a description of sunset at the winter garden.

Between me and the sun there’s a lamp and a tree.  The lamp is classic. Tall, dark, handsome, and capped, but its light is a stiff green-white glare. Probably energy-efficient LED, so I can’t complain too much. The tree is great; it looks like a naked bush on stilts. Naked because it’s leafless — it’s January — and the ends of the upmost branches all meet at the same point and flare out like an overgrown menorah.

What I really want to tell you about, though, is the sky. It caught me off guard, and probably also the four or five other people around me who just pulled out their cameras and cell phones. I’ve never seen anything like it, but I guess it’s been a couple of months since I’ve looked up.

It’s the color. Not the fluffy neon part. I know you’ve seen a lot of hazy pink and blue sunsets with the cotton balls that ripple out from the horizon. I don’t mean that.

Tonight’s sky, somehow, is shadowing the foreground.

First, the pink clouds break just behind the lamplight behind them this neutral greenish hue. It’s the ugly kind of color that doesn’t belong in this sky. Second, I swear the cloud bank behind the tree exactly follows the slight S-curve of the tree branch just in front of it.

It’s wonderful and all too rare that a view like that can make four people pause in their day. The casual European tourist who pulled out a cell phone. The Asian girl next to me waiting for someone who just can’t stop pulling her camera back out every two minutes.  She must have taken 20 or 30 already. The lady to the front waiting for a meeting, who slipped her cell back in her pocket just as her colleague came. And me, looking up again.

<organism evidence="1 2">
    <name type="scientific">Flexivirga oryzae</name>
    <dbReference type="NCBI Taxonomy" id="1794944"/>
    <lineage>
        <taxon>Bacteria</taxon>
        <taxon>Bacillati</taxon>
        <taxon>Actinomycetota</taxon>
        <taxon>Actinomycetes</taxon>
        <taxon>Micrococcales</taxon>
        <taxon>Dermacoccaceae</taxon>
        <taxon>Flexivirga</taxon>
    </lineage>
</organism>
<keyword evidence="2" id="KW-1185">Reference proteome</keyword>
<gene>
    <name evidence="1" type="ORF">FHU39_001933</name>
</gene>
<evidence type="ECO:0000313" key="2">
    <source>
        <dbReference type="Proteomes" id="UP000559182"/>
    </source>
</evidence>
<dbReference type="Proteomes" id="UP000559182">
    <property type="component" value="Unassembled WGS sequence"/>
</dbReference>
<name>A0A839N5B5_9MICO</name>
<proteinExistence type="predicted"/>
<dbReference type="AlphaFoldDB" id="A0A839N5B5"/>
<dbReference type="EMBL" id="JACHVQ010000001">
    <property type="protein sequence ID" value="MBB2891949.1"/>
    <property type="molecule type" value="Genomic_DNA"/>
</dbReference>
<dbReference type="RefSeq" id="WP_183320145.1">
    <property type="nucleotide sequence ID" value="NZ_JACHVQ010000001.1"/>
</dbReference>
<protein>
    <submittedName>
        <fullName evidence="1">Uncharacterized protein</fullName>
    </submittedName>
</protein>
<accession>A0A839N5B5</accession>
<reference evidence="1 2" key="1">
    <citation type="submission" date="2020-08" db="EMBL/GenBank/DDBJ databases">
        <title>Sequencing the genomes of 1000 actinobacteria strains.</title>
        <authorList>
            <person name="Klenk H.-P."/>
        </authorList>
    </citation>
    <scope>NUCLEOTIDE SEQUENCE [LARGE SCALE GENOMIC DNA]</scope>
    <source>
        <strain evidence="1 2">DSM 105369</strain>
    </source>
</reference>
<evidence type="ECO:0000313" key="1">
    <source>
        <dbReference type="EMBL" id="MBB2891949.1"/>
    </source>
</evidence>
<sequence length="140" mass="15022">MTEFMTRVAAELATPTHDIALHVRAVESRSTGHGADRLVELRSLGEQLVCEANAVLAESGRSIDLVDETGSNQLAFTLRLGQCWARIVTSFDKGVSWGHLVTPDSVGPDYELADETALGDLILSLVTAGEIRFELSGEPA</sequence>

It was the classic instance of urban aloneness, in which four strangers paused in parallel at the very same thing and then exited the scene without any outward acknowledgment that the others had shared in their moment of truth.

You don’t often get such an expansive view in New York City.  To I don’t even know what’s on the opposite shore — a handful of skyscrapers huddled across the southwestern tip of Manhattan, or Newark accepting the late overflow of the greater city.  There’s this Jersey trashy neon clock, red and yellow at the foot of the tallest building.  It’s probably bigger than my house.  After sunset the skyscraper lights turn on and the clock blends in, like a reminder to gamble away your Wall Street losses in Atlantic City (just a coupla hours away, and you might come back a winna!)  A huge diagonal beam cuts through my view, all part of the Winter Garden Spectacular, along with the fifty-foot palm trees behind me. Just past the building is a stone-dead stone plaza, one of those flawless expanses built exclusively to pass through…

Anyway, this is what I thought while I wondered what they were thinking.


murakami meets jersey

September 5, 2008

weird: you were in my dream last night.

we went to a jersey diner with the usual late-night crowd of coffee-sippers and i had to pee but on the way to the bathroom there was a canteen scattered with drably dressed old chinese people, sleeping, (drugged?), and a chinese restaurant owner was cleaning a small toilet room that didn’t have a door, only a curtain. it was like an asian restaurant in asia, not a westernized one. in the back of a jersey diner. we had driven there to talk about something important. i’m baffled.

it’s a little like a murakami novel, now that i think about it. i hate murakami novels.

[To A.Tseng]